Problems with the nails on the hands and the feet account for around ten percent of all dermatological visits. What is interesting about this statistic is that few people actually know that a dermatologist is the person to see for any sort of finger or toenail problem.
All nails grow from the very deep “folds” in the skin at the tips of the fingers and the toes. If you were to pull off a nail (not recommended) you would see that deep fold. They are made from epidermal or skin cells from the outermost layer of the skin. As the cells shift from the dermis (the middle layer of skin), to the surface, they encounter the “nail root”. This triggers the cells to press together and to form into tiny plates that harden into nails.
This is process is known as keratinisation, and is also how hair is formed. There are also other “parts” to the nail including the bed of the nail, the largest area of the nail known as the nail plate, and the lunula, which is the top part (white crescent shaped tip).
Because nails are constantly growing (with fingernails growing around three times faster than toenails), they are open to all kinds of disorders and malfunctions. Nails are also capable of suffering trauma if struck or torn, and this too can lead to some issues.
Common problems with nails may include
- Nail Dystrophy
Treating Nail Conditions
Regardless of the reason behind a nail problem, it is imperative to visit a dermatologist at the first sign of trouble. Nail problems can be quite serious and are often a reflection of the body’s general health and well-being. For example, if you normally have pink and thick nails, then they suddenly discolor, grow thin and tear, it is an immediate reflection of an underlying health problem. Physicians can detect kidney and liver disease, heart trouble, and even anemia or diabetes because of the conditions of the patient’s nails.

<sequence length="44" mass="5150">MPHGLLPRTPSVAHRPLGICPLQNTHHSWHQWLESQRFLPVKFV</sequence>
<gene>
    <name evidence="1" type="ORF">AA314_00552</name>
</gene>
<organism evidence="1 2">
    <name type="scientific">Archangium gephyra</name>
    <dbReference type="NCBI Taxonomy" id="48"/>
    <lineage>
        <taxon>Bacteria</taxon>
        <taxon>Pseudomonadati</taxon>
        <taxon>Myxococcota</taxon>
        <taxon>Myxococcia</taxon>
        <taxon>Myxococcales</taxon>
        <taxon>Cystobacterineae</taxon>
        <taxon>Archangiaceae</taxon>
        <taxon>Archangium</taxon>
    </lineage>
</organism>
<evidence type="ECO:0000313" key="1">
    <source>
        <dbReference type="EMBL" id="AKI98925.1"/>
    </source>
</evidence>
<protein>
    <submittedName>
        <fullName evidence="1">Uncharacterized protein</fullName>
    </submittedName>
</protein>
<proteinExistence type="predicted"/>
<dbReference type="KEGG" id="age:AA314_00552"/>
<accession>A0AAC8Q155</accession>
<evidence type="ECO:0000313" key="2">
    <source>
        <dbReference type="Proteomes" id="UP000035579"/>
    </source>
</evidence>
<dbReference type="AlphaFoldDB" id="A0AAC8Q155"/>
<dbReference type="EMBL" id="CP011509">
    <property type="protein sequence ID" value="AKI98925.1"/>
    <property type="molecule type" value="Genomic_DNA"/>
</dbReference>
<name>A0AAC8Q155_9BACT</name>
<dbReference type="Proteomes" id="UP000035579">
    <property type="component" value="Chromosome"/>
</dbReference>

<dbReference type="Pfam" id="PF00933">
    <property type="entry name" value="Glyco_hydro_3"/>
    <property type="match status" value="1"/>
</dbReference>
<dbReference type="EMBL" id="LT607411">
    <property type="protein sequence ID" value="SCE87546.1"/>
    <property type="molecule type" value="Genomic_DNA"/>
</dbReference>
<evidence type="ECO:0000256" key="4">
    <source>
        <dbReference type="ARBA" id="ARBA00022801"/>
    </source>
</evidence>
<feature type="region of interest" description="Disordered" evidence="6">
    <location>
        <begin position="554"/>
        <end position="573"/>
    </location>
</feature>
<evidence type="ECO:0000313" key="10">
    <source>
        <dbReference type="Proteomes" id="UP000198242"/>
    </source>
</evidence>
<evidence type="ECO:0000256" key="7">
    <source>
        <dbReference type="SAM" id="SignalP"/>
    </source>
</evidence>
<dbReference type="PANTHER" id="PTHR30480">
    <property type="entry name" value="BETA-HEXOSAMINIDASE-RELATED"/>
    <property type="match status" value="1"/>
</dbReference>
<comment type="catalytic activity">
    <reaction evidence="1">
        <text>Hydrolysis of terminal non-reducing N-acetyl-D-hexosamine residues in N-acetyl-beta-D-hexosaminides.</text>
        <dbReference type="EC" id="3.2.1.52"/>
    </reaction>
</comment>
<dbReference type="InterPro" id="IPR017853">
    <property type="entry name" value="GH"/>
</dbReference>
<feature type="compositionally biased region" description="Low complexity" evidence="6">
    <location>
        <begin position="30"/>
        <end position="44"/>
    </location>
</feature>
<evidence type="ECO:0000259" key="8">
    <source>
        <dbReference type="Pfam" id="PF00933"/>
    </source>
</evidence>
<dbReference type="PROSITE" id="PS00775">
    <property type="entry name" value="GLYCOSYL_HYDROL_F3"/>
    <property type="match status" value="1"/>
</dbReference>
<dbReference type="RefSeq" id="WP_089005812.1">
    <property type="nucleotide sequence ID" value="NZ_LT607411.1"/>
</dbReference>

Having said that, there are common conditions of the nail that are easy to manage that does not signal bigger health problems. Around 50% of all nail disorders tend to relate to fungal issues, often more common to the feet.
Anyone can be self-conscious if their feet and hands are marred by broken, malformed, discolored, and generally unhealthy nails. This is why it is important to get the situation taken care of by a dermatologist as soon as possible.
If you have any questions or concerns about nails or nail conditions contact your local doctor, who will arrange for you to see a dermatologist. Contact us today.